If a job has to be done there and then and the boss is nowhere to be found, then employees will take it upon themselves to complete the task even if it stretches into overtime. This work deserves to be paid an overtime wage accordingly, but their employer may feel like it wasn’t necessary at that point in time.
This grey area can make for some awkward employee/ employer conversations, but at least employees can know that the federal law is on their side. If an employer feels like one of their employees is purposefully staying behind for unnecessary reasons, then they can take action immediately against this, but they will still have to pay them fairly for work already completed.
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How Do Companies Get Away With Not Paying Overtime?
There are literally millions of established employers that pay employees on a regular basis currently operating across America. This mind-boggling scope of employers means they are some that are trustworthy and some that are not. Even if just a small percentage of employers try and get away with not paying overtime fairly, this will still affect a great number of workers. Below is a list of some of the ways that employers may try to swingle their workers out of overtime pay.
Some employers may ask their employees to clock out on their timesheet or the company’s time system but then ask them to remain working. This could be an honest lapse of judgment or a sneaky ploy, but nonetheless, they should pay their employer overtime.
Another trick of the trade undertaken by dodgy employers is to get their employees to sign a formal contract. These types of contracts often state that the employer will not be paid overtime regardless of whether they have worked more than 40 hours in the week. Luckily, no such contract supersedes the law, and as such, will have no legal standing in court.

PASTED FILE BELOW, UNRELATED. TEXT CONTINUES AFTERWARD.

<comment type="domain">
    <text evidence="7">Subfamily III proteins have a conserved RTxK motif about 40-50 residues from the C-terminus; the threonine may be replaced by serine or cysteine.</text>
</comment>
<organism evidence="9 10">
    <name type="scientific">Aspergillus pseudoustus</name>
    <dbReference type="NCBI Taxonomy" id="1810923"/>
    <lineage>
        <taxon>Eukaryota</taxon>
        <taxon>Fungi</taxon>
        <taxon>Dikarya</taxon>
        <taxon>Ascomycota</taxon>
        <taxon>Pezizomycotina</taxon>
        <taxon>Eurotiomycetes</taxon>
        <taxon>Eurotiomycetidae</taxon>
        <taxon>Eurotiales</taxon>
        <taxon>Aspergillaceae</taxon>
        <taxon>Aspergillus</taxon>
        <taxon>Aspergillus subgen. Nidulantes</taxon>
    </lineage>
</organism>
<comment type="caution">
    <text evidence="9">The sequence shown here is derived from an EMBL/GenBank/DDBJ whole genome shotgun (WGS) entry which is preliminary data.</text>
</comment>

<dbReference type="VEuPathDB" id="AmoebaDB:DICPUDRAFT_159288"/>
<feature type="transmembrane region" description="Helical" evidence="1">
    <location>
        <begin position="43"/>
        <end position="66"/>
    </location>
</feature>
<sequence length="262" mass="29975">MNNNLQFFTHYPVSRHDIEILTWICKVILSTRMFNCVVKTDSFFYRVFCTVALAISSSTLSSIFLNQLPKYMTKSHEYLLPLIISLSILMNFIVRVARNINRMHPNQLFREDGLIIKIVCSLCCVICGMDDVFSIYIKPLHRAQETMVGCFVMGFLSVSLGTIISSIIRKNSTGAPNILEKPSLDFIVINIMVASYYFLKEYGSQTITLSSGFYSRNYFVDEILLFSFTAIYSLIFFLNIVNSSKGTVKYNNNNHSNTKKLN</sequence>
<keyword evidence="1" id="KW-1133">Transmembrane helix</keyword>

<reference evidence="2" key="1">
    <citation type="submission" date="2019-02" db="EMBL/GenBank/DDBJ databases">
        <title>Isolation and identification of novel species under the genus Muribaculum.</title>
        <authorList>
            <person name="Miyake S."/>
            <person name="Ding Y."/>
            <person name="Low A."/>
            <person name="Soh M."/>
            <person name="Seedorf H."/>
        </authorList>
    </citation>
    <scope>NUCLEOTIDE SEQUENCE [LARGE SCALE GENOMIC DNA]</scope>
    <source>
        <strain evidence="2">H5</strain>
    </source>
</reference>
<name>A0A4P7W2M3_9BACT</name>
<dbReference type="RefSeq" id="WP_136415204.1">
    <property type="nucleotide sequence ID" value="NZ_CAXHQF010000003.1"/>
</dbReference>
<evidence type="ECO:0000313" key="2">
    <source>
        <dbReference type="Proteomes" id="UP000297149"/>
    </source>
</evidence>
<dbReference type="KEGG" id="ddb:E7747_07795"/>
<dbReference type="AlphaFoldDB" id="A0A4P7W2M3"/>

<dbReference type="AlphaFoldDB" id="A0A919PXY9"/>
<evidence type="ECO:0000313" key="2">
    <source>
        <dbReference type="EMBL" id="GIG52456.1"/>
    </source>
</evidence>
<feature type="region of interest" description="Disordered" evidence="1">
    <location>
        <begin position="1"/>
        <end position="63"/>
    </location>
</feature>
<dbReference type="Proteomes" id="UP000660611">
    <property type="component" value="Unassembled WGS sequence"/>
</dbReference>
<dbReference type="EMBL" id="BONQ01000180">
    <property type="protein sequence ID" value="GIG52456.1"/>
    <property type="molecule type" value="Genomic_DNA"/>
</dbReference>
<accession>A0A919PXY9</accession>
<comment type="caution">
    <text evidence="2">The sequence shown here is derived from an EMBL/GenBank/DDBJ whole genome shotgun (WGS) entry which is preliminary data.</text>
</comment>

Employers can also cheat their employees out of overtime pay by purposefully misclassifying their employee status. Independent contractors, for example, are workers who are exempt from overtime pay. An employer may list an employee as an independent contractor even though they fulfill a role that is in line with a nonexempt employee.
Employers may also avoid paying their employers overtime for work undertaken at home. If they require an employer to answer calls, send emails, and do their regular work duties at home and they happen to work over a 40-hour week this should count as overtime.
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So there you have it. You now have a basic legal knowledge of overtime. Thankfully, the law will often fall on the employers’ side when it comes to overtime pay. It is a real travesty when employers try to get out of paying their employees fairly. Nobody likes to work for free. So whether you’re an employer or employee, you can take this knowledge in your stride and help it make your workplace a fairer place for all.